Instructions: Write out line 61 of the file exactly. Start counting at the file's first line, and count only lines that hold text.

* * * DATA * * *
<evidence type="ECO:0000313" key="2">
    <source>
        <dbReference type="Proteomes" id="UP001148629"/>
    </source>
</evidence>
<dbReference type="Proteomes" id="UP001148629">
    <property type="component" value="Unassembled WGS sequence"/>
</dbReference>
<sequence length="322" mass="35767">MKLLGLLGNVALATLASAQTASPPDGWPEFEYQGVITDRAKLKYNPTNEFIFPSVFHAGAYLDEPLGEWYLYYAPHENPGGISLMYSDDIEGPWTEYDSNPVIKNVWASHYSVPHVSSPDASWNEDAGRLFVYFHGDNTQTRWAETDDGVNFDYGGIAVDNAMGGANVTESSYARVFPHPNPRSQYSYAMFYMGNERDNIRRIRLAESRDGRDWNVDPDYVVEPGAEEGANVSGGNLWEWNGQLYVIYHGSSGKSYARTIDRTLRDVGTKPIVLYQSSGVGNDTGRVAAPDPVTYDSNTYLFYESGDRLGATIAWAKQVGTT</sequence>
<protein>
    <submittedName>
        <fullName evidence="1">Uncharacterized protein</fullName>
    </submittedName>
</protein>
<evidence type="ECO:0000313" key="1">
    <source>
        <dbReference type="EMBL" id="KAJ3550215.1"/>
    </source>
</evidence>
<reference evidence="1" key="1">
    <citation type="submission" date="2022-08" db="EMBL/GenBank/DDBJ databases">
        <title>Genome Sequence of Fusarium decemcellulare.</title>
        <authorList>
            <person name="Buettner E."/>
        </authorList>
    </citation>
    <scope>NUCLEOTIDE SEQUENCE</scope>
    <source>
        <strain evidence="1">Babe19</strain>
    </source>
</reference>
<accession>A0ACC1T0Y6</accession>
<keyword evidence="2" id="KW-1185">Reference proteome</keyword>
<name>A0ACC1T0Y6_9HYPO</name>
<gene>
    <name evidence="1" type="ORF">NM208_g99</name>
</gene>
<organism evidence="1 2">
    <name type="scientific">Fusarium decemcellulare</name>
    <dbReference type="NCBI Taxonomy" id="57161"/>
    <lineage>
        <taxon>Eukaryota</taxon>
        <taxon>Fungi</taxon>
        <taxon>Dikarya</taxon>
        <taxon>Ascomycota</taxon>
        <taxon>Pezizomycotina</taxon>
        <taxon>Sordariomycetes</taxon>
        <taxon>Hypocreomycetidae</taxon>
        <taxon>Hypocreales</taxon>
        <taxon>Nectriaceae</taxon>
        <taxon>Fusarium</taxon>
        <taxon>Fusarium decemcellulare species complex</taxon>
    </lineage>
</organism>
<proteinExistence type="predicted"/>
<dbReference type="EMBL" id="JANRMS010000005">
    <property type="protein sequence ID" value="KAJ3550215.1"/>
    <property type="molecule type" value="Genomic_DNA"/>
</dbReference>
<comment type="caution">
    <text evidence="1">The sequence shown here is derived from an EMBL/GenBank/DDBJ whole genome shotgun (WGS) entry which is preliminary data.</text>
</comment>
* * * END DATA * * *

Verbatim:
    <text evidence="1">The sequence shown here is derived from an EMBL/GenBank/DDBJ whole genome shotgun (WGS) entry which is preliminary data.</text>